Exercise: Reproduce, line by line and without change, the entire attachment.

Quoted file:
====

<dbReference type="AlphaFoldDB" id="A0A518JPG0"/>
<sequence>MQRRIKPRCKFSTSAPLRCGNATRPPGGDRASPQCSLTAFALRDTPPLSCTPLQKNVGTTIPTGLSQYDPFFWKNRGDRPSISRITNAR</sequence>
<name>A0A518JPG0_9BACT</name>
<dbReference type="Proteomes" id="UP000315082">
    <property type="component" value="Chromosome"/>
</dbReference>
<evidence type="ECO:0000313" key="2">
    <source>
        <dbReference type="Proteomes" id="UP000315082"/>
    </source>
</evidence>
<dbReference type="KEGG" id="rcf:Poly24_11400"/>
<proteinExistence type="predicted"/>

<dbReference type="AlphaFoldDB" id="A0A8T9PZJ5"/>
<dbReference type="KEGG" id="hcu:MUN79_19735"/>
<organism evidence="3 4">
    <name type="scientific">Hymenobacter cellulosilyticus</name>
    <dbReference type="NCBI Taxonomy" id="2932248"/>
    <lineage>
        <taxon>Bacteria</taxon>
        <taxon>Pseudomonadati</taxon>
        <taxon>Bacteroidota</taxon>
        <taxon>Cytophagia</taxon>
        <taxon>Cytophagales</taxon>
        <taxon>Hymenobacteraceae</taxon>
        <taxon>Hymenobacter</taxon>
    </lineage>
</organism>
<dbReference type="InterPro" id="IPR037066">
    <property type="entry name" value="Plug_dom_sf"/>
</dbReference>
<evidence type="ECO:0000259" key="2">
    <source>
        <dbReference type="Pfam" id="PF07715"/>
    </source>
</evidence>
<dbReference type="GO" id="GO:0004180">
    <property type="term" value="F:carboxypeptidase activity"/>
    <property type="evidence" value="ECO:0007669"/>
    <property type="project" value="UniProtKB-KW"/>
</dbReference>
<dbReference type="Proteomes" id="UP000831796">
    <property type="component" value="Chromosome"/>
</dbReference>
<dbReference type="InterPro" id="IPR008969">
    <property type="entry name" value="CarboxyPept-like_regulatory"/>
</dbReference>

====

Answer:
<dbReference type="AlphaFoldDB" id="A0A518JPG0"/>
<sequence>MQRRIKPRCKFSTSAPLRCGNATRPPGGDRASPQCSLTAFALRDTPPLSCTPLQKNVGTTIPTGLSQYDPFFWKNRGDRPSISRITNAR</sequence>
<name>A0A518JPG0_9BACT</name>
<dbReference type="Proteomes" id="UP000315082">
    <property type="component" value="Chromosome"/>
</dbReference>
<evidence type="ECO:0000313" key="2">
    <source>
        <dbReference type="Proteomes" id="UP000315082"/>
    </source>
</evidence>
<dbReference type="KEGG" id="rcf:Poly24_11400"/>
<proteinExistence type="predicted"/>

<dbReference type="AlphaFoldDB" id="A0A8T9PZJ5"/>
<dbReference type="KEGG" id="hcu:MUN79_19735"/>
<organism evidence="3 4">
    <name type="scientific">Hymenobacter cellulosilyticus</name>
    <dbReference type="NCBI Taxonomy" id="2932248"/>
    <lineage>
        <taxon>Bacteria</taxon>
        <taxon>Pseudomonadati</taxon>
        <taxon>Bacteroidota</taxon>
        <taxon>Cytophagia</taxon>
        <taxon>Cytophagales</taxon>
        <taxon>Hymenobacteraceae</taxon>
        <taxon>Hymenobacter</taxon>
    </lineage>
</organism>
<dbReference type="InterPro" id="IPR037066">
    <property type="entry name" value="Plug_dom_sf"/>
</dbReference>
<evidence type="ECO:0000259" key="2">
    <source>
        <dbReference type="Pfam" id="PF07715"/>
    </source>
</evidence>
<dbReference type="GO" id="GO:0004180">
    <property type="term" value="F:carboxypeptidase activity"/>
    <property type="evidence" value="ECO:0007669"/>
    <property type="project" value="UniProtKB-KW"/>
</dbReference>
<dbReference type="Proteomes" id="UP000831796">
    <property type="component" value="Chromosome"/>
</dbReference>
<dbReference type="InterPro" id="IPR008969">
    <property type="entry name" value="CarboxyPept-like_regulatory"/>
</dbReference>